This War of Mine: Final Cut Review – Close to Home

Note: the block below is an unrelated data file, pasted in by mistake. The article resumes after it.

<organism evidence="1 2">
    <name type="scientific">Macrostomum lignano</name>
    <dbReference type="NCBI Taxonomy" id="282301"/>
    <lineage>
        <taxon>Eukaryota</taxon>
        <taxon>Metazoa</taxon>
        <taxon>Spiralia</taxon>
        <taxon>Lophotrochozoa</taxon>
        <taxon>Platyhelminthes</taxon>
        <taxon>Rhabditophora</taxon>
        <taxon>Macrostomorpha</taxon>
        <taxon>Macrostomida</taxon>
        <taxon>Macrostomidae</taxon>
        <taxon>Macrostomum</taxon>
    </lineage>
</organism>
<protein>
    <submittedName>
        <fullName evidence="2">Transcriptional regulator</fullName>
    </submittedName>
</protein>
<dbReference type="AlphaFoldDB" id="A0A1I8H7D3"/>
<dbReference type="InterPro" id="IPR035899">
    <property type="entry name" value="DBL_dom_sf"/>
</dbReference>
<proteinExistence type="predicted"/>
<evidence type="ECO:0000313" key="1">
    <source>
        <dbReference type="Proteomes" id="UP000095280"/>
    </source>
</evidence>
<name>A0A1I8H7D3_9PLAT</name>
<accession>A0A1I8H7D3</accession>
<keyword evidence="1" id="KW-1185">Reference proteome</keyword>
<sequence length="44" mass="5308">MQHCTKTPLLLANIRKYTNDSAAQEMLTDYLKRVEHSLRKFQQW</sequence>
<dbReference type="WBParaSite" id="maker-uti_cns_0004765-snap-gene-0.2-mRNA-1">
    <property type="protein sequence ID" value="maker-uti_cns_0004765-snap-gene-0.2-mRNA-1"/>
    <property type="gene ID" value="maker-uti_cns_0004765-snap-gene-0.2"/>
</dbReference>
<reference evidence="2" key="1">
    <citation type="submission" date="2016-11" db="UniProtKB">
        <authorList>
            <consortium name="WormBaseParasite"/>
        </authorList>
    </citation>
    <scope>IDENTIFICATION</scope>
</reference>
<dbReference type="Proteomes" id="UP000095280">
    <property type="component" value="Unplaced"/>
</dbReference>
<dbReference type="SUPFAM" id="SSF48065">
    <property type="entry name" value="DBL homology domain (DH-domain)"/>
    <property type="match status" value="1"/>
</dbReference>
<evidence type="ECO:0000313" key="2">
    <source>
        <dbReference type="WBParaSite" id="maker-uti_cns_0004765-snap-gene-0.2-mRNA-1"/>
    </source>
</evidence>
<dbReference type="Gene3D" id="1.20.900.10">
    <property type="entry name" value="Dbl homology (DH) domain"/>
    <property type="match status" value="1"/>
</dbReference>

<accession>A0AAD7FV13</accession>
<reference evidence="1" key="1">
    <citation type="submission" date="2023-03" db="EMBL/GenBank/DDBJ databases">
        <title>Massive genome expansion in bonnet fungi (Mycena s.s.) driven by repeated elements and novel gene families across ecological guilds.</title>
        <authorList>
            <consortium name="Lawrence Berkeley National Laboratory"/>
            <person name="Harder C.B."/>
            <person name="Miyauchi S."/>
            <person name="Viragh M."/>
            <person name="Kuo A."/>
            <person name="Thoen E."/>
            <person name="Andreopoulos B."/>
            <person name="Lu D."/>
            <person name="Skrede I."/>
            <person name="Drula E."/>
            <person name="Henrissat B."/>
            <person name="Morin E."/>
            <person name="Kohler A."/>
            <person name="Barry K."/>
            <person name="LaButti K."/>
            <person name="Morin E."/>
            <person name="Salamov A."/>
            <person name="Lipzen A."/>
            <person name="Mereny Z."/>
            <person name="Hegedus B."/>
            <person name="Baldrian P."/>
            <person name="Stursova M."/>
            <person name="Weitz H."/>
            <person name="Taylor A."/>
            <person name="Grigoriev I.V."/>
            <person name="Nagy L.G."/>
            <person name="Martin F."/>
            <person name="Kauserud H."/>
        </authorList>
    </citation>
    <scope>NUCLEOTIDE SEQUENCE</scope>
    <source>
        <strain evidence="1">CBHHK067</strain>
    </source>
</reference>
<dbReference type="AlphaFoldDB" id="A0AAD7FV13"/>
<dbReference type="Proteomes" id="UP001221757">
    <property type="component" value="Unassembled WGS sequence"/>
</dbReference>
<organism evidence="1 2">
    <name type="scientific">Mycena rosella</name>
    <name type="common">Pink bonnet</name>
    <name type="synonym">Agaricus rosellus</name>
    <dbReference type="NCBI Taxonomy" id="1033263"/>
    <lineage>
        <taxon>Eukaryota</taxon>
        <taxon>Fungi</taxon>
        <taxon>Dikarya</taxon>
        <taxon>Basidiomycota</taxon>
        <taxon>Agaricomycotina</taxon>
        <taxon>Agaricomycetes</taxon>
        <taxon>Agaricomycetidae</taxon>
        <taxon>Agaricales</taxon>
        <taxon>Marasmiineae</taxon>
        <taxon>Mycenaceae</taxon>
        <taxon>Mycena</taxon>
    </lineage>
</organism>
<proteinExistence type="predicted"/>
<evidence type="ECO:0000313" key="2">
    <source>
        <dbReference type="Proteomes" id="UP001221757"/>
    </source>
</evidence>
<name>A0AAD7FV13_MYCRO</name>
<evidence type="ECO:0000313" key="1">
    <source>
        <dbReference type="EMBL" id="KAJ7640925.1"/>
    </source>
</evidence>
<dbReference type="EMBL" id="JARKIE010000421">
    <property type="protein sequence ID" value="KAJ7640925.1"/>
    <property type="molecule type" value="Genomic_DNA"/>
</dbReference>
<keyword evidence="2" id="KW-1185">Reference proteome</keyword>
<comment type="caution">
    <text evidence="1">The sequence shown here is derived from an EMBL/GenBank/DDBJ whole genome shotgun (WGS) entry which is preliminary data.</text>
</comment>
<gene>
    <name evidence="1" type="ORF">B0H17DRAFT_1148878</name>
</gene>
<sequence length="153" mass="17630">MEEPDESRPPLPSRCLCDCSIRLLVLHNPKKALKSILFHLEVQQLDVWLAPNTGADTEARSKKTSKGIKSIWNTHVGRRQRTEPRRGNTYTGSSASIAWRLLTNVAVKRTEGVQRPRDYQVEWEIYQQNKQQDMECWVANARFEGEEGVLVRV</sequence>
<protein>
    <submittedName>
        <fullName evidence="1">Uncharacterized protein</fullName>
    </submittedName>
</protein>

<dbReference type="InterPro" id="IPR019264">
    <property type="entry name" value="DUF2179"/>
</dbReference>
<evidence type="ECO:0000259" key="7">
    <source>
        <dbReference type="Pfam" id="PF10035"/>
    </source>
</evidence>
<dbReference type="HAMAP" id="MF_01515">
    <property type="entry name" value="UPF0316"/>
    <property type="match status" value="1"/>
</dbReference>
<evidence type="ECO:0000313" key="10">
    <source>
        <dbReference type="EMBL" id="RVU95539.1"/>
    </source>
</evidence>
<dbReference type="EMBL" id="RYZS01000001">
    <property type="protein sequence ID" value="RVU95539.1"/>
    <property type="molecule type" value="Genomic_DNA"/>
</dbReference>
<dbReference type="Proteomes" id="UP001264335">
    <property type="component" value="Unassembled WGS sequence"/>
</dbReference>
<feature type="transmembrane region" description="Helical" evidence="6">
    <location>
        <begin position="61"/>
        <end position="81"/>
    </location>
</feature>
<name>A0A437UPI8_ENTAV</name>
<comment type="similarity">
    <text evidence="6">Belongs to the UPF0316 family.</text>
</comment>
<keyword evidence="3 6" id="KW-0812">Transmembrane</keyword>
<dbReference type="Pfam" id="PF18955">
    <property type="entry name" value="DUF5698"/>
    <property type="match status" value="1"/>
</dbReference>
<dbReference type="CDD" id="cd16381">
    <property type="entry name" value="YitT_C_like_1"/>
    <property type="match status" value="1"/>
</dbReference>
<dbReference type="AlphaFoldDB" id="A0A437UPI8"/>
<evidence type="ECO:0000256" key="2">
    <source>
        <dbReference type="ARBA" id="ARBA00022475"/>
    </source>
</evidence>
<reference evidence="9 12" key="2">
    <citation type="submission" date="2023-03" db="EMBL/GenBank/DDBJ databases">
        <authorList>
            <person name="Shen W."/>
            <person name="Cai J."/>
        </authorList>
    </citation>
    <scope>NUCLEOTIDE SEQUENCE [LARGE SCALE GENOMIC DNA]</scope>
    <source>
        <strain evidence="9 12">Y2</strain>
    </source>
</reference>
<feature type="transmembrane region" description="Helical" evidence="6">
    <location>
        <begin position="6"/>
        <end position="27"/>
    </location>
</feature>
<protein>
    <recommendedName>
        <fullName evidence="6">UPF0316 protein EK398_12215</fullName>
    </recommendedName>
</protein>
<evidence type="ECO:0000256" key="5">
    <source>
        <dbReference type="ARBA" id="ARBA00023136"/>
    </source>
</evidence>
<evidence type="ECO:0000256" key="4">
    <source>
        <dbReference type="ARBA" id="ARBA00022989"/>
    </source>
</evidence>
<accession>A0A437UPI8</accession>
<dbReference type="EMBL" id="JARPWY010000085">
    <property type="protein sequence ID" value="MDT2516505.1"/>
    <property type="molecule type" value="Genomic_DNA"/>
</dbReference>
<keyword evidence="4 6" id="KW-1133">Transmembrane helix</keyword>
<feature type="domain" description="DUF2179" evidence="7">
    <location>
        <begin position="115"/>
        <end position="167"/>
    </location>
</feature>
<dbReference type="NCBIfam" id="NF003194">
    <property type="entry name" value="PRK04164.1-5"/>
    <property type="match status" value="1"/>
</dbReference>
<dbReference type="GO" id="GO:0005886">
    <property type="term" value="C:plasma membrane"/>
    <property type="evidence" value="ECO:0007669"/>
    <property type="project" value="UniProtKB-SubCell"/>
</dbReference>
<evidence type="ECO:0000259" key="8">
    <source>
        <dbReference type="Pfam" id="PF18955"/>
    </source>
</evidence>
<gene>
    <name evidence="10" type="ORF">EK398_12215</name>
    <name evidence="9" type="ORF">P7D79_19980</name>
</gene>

I’ve followed This War of Mine for a long time as a gamer, but never had the chance to really sit down and play it until now. It’s hard not to associate this game with current events in the world. Indeed, the game’s developer, 11 Bit Studios, recently donated £520,000 to the Ukrainian Red Cross using sales from the game. Playing a game like This War of Mine: Final Cut comes with its own emotional attachments, but knowing that this is reality for many people right now makes it even more haunting. There’s no other game quite like this this one, so does that make it a must-play? Let’s find out. War Through The Eyes of The Innocent This War of Mine: Final Cut, is coming to PS5 on May 10th and brings with it a collection of DLC that adds three story-driven campaigns to the freeform base game. The PS5 enhancements include 4K resolution and sharper graphics, all of which look exquisite with their washed out pencil-drawn style. For the uninitiated, This War of Mine: Final Cut is a survival game at its core, but it has a setting wholly unique in the genre. Where most games that even contain a hint of war place you in the shoes of soldiers and super-powered secret weapons, This War of Mine places you in the shoes of everyday civilians who are caught up in the chaos and the horror of war. This is survival at its most basic, and its most human. The procedurally generated areas are always some sort of dilapidated structure, bombed out house, crumbling apartment building, or the like. You start with very little, and unlike other survival games, you won’t ever find that things get better. At least, not significantly. Each day in This War of Mine involves managing the needs of your people, or in some cases your children. Things like hunger, thirst, and rest are all factors you need to account for, but mental states come into play as well. Characters can become sad, depressed, or worse. It’s an important dimensions to highlight in a game like this, because war and survival is mentally taxing in addition to being physically exhausting. During the day, you can navigate your shelter, make or eat food, craft new items at your workbench, or rummage through unexplored rooms. When it’s time to end the end, you assign roles. Who will get to sleep? Will they sleep on the floor or in a bed? Will someone go out to scavenge for valuable items and crafting material? If so, will they go with any weapons or supplies, or carry as little as possible to maximize their inventory space? Scavenging itself is a tense and unpredictable part of the experience that really brings home the atmosphere and tension in This War of Mine: Final Cut. One night while scavenging, I came across a young man who was hiding from a sniper in the nearby park. Without spoiling the rest of the scenario, … Read More